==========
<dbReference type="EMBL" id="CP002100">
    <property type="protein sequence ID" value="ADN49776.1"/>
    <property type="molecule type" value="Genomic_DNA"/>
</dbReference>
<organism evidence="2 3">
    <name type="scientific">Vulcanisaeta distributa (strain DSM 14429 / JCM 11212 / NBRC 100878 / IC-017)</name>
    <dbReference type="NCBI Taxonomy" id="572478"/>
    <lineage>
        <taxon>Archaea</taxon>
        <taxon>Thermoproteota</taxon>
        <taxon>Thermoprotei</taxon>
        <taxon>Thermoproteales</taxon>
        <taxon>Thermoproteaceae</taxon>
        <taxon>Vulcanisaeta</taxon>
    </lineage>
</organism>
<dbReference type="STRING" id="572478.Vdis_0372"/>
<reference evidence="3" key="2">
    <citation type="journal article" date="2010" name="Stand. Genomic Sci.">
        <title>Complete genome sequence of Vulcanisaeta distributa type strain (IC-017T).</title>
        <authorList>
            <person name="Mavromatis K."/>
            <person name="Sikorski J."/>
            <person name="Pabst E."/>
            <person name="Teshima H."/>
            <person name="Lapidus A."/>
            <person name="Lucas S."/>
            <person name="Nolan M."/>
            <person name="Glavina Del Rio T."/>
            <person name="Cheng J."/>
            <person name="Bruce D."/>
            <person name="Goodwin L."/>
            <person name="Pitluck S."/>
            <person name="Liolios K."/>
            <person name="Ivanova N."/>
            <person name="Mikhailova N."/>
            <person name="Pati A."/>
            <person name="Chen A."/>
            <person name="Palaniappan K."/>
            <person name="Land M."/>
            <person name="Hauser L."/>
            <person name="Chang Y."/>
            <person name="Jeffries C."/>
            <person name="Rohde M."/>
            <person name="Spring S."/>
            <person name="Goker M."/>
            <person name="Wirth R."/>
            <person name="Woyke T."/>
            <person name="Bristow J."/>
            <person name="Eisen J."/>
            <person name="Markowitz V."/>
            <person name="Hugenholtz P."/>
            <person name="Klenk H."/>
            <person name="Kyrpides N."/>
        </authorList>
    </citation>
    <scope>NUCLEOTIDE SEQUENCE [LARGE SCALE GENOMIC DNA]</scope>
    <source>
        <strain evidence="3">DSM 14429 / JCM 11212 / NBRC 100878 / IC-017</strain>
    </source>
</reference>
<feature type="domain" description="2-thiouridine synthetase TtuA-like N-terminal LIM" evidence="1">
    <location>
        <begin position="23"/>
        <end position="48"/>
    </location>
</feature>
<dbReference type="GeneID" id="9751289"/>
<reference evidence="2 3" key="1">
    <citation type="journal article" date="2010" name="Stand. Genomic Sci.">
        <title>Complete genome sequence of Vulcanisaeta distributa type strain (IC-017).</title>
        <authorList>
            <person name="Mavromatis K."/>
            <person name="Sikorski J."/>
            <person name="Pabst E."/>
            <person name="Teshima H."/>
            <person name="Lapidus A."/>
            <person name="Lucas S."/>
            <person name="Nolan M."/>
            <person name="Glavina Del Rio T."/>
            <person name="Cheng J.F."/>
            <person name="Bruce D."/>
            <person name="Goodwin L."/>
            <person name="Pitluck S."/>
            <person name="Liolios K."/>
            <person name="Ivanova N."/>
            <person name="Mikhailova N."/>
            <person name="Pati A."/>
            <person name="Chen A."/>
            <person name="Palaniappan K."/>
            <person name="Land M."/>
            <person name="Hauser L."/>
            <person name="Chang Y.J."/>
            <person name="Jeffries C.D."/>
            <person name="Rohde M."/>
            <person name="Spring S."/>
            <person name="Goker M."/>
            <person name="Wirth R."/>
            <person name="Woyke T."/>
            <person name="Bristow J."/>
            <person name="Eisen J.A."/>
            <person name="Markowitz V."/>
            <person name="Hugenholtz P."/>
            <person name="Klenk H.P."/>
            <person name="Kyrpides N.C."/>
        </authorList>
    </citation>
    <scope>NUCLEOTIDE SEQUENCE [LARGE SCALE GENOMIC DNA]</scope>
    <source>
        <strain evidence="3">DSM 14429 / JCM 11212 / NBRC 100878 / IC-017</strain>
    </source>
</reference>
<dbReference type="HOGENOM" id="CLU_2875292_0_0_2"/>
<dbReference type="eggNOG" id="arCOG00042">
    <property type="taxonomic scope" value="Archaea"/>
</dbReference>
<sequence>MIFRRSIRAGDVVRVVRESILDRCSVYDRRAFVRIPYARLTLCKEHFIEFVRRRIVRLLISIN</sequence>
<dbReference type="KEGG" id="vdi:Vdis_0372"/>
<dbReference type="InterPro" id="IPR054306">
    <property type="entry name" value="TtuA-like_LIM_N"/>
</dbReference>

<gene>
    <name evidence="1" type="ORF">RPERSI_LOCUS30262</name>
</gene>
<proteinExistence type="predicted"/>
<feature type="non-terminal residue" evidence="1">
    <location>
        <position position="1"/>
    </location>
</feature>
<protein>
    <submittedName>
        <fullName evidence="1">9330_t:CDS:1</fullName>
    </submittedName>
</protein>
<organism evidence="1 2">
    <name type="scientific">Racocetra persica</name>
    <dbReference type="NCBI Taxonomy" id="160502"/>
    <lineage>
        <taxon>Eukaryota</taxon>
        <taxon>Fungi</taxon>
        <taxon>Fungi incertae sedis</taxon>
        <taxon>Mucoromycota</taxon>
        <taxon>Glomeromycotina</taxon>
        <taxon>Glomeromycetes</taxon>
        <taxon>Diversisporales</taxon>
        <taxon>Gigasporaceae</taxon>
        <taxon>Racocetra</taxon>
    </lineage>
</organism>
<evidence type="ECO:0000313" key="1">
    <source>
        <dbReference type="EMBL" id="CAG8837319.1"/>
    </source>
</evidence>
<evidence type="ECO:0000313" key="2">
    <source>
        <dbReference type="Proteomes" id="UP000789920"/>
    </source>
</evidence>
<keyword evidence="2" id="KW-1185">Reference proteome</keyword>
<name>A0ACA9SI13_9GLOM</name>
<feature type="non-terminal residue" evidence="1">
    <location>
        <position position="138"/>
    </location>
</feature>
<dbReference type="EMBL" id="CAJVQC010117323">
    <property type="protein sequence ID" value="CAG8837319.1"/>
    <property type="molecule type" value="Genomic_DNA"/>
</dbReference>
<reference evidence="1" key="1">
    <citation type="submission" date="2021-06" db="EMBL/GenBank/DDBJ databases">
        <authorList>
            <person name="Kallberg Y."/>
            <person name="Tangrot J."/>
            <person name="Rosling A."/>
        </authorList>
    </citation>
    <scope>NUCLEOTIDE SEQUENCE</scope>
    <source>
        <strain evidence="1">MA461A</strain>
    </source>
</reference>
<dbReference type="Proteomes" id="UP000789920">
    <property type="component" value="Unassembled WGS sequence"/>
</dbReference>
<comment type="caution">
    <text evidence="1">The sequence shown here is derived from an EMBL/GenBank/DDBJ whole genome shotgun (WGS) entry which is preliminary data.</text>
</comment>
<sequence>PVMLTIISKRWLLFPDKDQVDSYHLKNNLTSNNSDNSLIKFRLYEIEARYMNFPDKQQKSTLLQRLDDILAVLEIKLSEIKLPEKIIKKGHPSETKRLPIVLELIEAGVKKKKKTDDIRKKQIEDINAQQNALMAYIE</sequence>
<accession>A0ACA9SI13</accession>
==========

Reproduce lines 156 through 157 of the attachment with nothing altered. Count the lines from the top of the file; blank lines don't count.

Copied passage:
<evidence type="ECO:0000313" key="2">
    <source>